Appalachian Laboratory

Undergraduate Internship Program

Appalachian Laboratory Internship Program

Each year, scientists at the Appalachian Laboratory offer a limited number of undergraduate students the opportunity to engage in research activities through the Laboratory's internship program.  Opportunities vary by year.  To learn more about ongoing research conducted by Appalachian Laboratory scientists, visit our faculty page.  

Summer 2022 Research Internship Program

Six Appalachian Laboratory interns. Four standing behind two seated on pink sofa. Brick colored stone wall in background with UMCES logo.
Pictured: (left to right front row) Atlee Wise and Christopher Bailey; (left to right second row) Jesudunsin Dawodu, A'laurenye' McBeth, Trevor Frissell, and Cameron Garland.


During Summer 2022, six (6) undergraduate students from Frostburg State University, Garrett College, and Northern Arizona University, completed 12-week, full-time internships with the following Appalachian Laboratory research projects and lead scientists: 

Interns also participated in weekly professional development activities, including visits to research sites, workshops, and networking opportunities.  At the conclusion of the 12-week program, interns co-presented a seminar on their summer research activities. 

Recording of Intern Seminar August 2022


Why Complete a Research Internship

Hear what past interns have to say about the impact their Appalachian Laboratory internships had on them and their future plans. 

Scott McKinstry, Appalachian Laboratory intern, summer 2019
Richard Johnson, Appalachian Laboratory intern, summer 2021

Meet Our Former Interns

Abigail Reid prepares samples in laboratory during her internship with Dr. David Nelson.
Summer 2018: Abigail Reid 
Abigail completed her internship in summer 2018 in the laboratory of Dr. David Nelson.  During the internship, Abigail assisted Dr. Nelson in a project to determine if the singed feathers from birds killed at solar energy facilities were still viable in determining the geographic origin of the birds. Abigail is now a senior at Cornell University. 
Read more here
Kane Samuel and Dr. Mark Castro following Samuel's seminar presentation in May 2019.
Spring 2019: Kane Samuel 
Under the supervision of Dr. Mark Castro, Kane's internship project focused on improving understanding of mercury concentrations in locally grown feed corn.  His findings were presented at a special seminar at the Appalachian Laboratory in May 2019.  Kane was enrolled as a senior at Frostburg State University during his internship period. Following his graduation, Kane went on to complete two additional internships with the University of Maryland Center for Environmental Science, the Appalachian Laboratory's host university.  He currently works as an environmental protection specialist in the District of Columbia’s ambient air monitoring program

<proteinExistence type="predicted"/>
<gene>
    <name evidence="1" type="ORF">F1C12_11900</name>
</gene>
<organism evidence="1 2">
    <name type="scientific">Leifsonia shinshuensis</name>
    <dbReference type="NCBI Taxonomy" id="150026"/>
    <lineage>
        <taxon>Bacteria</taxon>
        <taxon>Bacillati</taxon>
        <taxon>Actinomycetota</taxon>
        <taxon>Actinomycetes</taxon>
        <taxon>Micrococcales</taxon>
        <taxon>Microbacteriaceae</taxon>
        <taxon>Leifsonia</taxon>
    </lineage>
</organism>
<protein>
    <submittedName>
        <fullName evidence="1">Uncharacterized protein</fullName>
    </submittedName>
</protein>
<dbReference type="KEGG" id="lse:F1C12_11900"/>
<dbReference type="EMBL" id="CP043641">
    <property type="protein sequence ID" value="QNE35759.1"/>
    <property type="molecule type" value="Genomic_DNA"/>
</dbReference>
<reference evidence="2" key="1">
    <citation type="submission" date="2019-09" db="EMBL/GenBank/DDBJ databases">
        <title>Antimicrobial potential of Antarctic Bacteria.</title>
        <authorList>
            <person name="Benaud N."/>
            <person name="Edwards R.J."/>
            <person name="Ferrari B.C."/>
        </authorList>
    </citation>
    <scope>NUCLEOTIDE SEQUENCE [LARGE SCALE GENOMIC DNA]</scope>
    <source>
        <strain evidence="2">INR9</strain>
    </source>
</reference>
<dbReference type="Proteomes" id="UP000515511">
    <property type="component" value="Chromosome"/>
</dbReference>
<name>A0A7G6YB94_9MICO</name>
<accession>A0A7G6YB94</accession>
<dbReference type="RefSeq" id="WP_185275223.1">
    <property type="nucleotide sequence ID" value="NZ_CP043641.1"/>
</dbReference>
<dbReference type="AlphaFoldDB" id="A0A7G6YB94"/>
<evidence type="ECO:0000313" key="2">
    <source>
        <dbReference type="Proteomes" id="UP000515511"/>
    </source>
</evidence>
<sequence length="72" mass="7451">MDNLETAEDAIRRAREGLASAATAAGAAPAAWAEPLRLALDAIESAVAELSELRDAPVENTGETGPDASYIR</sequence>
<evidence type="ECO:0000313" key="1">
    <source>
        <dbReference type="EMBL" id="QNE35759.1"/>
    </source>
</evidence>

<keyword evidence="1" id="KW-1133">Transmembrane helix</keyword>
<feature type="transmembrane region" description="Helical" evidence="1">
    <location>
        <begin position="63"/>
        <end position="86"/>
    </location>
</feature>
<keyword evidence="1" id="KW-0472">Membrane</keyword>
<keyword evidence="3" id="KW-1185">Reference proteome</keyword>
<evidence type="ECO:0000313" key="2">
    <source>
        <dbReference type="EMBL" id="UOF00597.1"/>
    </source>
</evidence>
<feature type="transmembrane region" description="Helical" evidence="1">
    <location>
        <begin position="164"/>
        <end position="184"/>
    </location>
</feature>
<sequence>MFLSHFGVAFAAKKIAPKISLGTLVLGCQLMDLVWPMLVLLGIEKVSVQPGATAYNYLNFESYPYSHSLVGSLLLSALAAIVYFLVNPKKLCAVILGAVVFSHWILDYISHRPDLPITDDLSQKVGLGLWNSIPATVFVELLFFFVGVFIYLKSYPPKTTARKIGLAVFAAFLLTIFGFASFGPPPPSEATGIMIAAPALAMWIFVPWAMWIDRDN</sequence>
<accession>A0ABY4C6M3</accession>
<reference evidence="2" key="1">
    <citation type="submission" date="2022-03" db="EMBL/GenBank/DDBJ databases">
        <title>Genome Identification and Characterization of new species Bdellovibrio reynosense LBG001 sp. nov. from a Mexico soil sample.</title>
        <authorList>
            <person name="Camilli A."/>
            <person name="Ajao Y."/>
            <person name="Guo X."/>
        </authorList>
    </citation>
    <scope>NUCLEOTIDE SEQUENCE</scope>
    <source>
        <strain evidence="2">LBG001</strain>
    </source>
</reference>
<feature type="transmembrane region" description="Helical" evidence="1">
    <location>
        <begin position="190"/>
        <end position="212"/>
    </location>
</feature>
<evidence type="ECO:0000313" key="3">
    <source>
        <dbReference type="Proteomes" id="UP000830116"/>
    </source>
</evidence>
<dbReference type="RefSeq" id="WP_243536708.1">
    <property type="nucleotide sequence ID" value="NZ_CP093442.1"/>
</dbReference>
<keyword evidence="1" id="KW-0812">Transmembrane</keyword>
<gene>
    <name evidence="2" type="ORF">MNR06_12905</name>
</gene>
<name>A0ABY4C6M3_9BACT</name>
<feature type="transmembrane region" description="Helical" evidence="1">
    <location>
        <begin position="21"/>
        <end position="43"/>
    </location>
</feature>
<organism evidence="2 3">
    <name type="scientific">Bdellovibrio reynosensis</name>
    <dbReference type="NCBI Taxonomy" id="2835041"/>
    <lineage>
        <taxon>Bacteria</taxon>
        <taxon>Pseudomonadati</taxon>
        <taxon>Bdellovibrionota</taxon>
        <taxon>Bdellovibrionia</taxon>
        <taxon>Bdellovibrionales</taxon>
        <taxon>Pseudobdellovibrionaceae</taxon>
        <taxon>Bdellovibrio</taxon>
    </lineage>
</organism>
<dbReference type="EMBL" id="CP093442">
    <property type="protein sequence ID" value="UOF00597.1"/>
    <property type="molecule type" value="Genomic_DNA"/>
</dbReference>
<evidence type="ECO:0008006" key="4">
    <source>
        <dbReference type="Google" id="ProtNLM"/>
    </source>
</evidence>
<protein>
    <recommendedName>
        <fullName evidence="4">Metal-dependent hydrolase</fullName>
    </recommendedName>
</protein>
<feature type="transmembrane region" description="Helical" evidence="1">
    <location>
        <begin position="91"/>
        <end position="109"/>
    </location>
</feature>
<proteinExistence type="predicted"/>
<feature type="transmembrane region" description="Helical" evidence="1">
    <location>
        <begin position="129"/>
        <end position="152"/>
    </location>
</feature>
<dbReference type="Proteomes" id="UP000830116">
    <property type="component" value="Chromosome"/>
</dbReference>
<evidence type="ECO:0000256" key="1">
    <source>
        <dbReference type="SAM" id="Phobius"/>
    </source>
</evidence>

Read more about his Appalachian Laboratory internship and view his presentation slides here
Appalachian Laboratory Intern Scott McKinstry with internship supervisor Joel Bostic, UMCES Ph.D. student.
Summer 2019: Scott McKinstry
During summer 2019, Scott, a student from Frostburg State University, worked with UMCES Ph.D. student Joel Bostic at two watersheds in Baltimore County and in the laboratory, trying to identify the source of nitrate found at the sites following major storm events. For his project, Scott chose to examine if the size of a storm correlates with the concentration of both total nitrate and nitrate from the atmosphere in the samples.
Since completing his internship with the Appalachian Laboratory, Scott has graduated from Frostburg State University and currently works with a solar energy firm.  Read more about his internship and view slides from his August 2019 seminar presentation here
Richard Johnson examines charcoal samples under the microscope during his summer 2021 internship experience.
Summer 2021: Richard Johnson 
Garrett College student and U.S. Army veteran Richard Johnson worked with Dr. David Nelson and graduate student and fellow veteran (U.S. Air Force) Jonathan Johnson (no relation), in an ongoing project designed to learn more about how forests in the distant past changed in response to  long-term changes in climate and fire. As part of this project, Dr. Nelson and his colleagues extract and analyze fossil pollen found in core samples of sediment that accumulate in the bottom of lakes, identifying how the plant species that were present on the landscape during the past 12,000 years changed through time.
Richard is currently a student in the Natural Resource and Wildlife Technology program at Garrett College.  Read more about his internship experience here

Upcoming Opportunities

The Laboratory has currently filled all available internship positions for summer 2022.